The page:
What Students Need To Know About PTSD Post-School Shooting


We’re all dealing with something invisible — Kevin Love made that clear a few months ago. Some of us know it, and some don’t.

When it comes to post-traumatic stress disorder, some of our young people will never get the correct diagnosis or treatment, and that, in itself, can be deadly to survivors.

This can lead to more severe issues, self-medication and, unfortunately, suicide. I spent years trying to figure out what was wrong with me after being a direct child survivor of 9/11 all of those years ago, one of the few children to actually be caught under the Towers from start to finish.

As a teenager looking for relief and for answers, I was swept through a revolving door of therapists and psychiatrists who fit my symptoms into one diagnosis, then another, scribbling out prescriptions for medications I had severe reactions to, and yet, nothing changed. Things only got worse.

Years later, as I begin to answer people’s questions about my experience, I’ve been asked more than once whether I find it surprising that it took so long to finally get the diagnosis of post-traumatic stress disorder (PTSD) and the proper treatment for it.

There are incredibly complex ways trauma affects the brain. It can lead to exacerbated and dangerous behavior when it comes to sex, relationships, drinking, work, being able to concentrate, school, sleeping at night, friendships and relationships with family.

For young people, it can be hard to put words to what they’re feeling or connect the dots, and conversations initiated by teachers or parents usually make kids want to talk about it less and curl up into themselves more.

That’s why we have to get this in front of them directly, and let them know they should feel empowered to seek out the help of a specialist if they start to experience the following symptoms:

In the immediate aftermath:

  • Flashbacks
  • Panic attacks
  • Nightmares/Insomnia
  • Hyper-vigilance
  • Hyper-reactivity (larger and more emotional reactions than a situation may seem to call for)
  • Easily startled
  • Intrusive thinking
  • Disturbing thoughts or worries
  • Fear of separating from parents or leaving home

In the longer term:

  • Unhealthy attachment or codependency in romantic relationships
  • Frequent engagement in sexual activities that could be considered dangerous or unhealthy
  • Missing school, cutting class, grades dropping, difficulty with other kids and faculty
  • Anger, isolation, depression, self-harm, and aggression
  • Drinking, drugging, excessive eating or shopping
  • Fear of abandonment

The thing about trauma is, it’s progressive, and requires a specific kind of trained therapist to diagnose and treat, which is why so many kids give up after going to talk therapy and feeling like nothing changed.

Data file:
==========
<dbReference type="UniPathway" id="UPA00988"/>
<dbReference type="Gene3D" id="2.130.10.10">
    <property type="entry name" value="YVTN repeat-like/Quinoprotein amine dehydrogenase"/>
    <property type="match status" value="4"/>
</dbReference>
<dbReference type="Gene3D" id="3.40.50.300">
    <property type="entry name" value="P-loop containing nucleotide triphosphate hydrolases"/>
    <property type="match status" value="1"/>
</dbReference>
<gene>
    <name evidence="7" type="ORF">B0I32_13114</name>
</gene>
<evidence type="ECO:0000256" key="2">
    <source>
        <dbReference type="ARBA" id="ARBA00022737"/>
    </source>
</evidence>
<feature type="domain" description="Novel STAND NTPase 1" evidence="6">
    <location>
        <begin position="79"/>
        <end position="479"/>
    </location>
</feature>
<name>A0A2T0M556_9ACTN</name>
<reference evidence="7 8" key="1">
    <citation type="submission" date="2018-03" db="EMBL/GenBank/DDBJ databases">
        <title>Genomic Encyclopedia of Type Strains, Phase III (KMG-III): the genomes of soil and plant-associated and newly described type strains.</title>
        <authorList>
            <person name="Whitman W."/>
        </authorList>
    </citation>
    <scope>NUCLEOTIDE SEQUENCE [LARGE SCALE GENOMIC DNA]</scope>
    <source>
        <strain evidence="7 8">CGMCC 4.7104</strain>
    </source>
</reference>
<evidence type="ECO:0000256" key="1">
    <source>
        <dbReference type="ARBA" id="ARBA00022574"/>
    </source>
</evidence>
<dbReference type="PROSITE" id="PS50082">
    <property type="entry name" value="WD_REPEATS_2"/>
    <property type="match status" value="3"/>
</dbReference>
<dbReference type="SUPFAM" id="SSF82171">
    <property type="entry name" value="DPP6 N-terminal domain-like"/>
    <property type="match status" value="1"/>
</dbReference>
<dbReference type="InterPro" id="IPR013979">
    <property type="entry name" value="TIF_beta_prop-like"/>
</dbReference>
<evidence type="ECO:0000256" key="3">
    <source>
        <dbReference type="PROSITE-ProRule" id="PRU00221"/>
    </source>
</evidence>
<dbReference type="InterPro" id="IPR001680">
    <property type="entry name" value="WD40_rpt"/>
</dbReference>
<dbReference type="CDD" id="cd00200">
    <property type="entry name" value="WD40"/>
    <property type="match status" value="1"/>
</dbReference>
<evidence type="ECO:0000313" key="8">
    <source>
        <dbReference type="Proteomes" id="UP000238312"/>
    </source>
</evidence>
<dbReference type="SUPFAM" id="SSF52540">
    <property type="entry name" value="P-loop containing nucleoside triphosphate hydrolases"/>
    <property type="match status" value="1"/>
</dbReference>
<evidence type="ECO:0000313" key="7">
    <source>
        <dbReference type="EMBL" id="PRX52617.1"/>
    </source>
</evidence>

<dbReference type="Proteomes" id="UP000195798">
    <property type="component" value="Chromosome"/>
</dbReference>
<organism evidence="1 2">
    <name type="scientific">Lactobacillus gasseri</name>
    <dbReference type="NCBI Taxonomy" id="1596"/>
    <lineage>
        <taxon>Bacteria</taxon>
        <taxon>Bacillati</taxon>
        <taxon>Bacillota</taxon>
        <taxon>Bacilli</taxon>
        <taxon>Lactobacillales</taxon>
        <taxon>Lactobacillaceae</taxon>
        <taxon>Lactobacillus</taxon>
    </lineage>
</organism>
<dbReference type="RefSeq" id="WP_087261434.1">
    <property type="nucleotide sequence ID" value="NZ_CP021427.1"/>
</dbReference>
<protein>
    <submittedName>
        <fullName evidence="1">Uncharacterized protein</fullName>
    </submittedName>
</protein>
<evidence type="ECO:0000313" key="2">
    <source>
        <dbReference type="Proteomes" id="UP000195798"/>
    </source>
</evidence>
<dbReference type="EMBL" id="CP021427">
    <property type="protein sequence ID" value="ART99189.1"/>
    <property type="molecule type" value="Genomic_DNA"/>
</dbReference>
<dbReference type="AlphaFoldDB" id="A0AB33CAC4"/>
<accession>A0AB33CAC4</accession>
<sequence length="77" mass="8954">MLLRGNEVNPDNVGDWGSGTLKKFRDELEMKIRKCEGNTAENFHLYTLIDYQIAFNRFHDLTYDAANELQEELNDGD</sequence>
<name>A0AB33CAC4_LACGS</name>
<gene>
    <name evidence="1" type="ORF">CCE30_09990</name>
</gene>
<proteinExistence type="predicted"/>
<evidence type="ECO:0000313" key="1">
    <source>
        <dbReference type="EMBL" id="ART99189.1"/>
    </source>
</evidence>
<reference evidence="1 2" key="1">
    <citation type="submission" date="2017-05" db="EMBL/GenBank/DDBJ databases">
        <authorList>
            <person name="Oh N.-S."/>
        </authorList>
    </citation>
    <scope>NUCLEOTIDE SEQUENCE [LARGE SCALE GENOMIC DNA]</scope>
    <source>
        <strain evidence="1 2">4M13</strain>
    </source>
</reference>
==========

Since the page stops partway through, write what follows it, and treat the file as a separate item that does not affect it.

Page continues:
Trauma affects the developing brain of a teenager by creating new patterns and pathways in the brain that lead to thoughts, behaviors, perceptions and actions that come from a place of fear, panic and mistrust.

Receiving the right diagnosis, treatment and seeking alternatives when we feel we’re being misdiagnosed or mis-medicated is imperative.

It’s not just survivors of school shootings who are affected: One out of every two kids in this country will be affected by trauma. This includes events that occur in everyday life like the death of a parent, surviving an accident, witnessing domestic abuse or other acts of violence, being exposed to something disturbing and so much more.

It can also take months or years for symptoms to show up, which is why it’s so important to keep a very diligent eye for changes that might disguise themselves as “teen angst” and can lead, when untreated, to suicide.

PTSD is often misdiagnosed by typical psychologists because they are trained to treat what immediately presents itself as a DSM and medically treatable diagnosis like general anxiety, addiction or bipolar. Then comes the medications that don’t work, the talk therapy that doesn’t work, all of which can be re-traumatizing in itself. But young people — especially children — don’t necessarily even realize they’re living with trauma or have a history of trauma… and it never comes up. They also often lack the words to describe what they’re experiencing on their own, so there is something to be said about someone finally putting words to some part of what they’re experiencing.

Trauma, and the treatment of PTSD, is something a specialist trained in that area should tackle with cognitive behavioral therapy, dialectical behavioral therapy, eye movement desensitization and reprocessing, art therapy and a combination thereof. Sometimes, successful treatment is paired with medication.

A study just broke last week that the suicide rate among teenage girls is higher than ever. Ariana Grande also had an interview to TIME last week reflecting on the terrorist attack that took place at her concert a year ago. And at the end of last week, another school shooting took 10 young lives. These events reverberate across state lines and even on a global level, and they make us all feel afraid. It is possible to feel so afraid that secondary trauma occurs, warranting treatment as outlined above. Some kids may go on unaffected by it, as we are all different. And for those directly exposed to violence in any form across the country, support, treatment and a plan in place to restore a feeling of safety is crucial for carrying on and living a healthy life.

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Getty image via Grandfailure


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